The Heteropteran bugs include both plant-feeding and animal- feeding species, although the majority of them are vegetarians. They are, in general, somewhat larger than the homopterans and they do not usually form dense aggregations such as we find among the aphids and scale insects. The heteropterans start life as eggs, which are often extremely attractive when seen under a lens, and the nymphs then gradually develop into adults. Many species pass the winter in the egg stage, but others hibernate as nymphs or adults. There is often a marked difference in the colours of the adults before and after hibernation.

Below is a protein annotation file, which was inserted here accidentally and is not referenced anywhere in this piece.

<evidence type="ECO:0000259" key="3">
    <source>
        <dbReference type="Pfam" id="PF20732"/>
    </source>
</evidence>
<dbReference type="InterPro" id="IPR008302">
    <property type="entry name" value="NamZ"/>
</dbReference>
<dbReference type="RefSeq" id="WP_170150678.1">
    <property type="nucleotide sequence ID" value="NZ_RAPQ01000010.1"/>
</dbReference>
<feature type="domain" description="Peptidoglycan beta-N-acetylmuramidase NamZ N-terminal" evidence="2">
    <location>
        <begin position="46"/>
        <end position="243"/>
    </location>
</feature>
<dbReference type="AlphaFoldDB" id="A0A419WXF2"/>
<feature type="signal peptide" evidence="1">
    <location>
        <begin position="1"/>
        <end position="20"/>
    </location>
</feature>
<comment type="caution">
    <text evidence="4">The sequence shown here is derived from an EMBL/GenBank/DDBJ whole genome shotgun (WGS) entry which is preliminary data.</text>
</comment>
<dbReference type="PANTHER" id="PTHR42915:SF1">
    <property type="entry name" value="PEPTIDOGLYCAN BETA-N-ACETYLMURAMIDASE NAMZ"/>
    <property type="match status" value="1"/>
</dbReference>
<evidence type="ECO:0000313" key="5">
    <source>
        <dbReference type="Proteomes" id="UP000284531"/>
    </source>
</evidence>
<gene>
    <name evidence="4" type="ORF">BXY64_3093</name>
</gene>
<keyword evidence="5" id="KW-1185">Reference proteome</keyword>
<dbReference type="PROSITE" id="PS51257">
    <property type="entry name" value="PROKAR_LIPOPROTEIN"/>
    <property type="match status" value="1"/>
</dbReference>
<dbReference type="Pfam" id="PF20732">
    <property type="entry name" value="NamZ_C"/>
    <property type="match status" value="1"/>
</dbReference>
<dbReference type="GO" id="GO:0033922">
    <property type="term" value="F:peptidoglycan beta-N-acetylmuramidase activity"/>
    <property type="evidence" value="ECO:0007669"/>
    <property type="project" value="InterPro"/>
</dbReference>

Several rather slender or oval green bugs occur in the garden, and these all belong to a large group known as mirids or capsids. Most of them are plant-feeders, but the black kneed capsid is omnivorous and it is an important ally of the gardener because it attacks the red spider mite. It is most often seen on apple trees. The common green capsid is also found on apple trees, but the two bugs are easily distinguished by their shapes and by the black "knees" of the first species, although the black markings are more readily seen in the nymphs. The common green capsid damages fruit trees and bushes of various kinds and is responsible for many of the brown scabs on apples. It passes the winter in the egg stage on the bark of trees.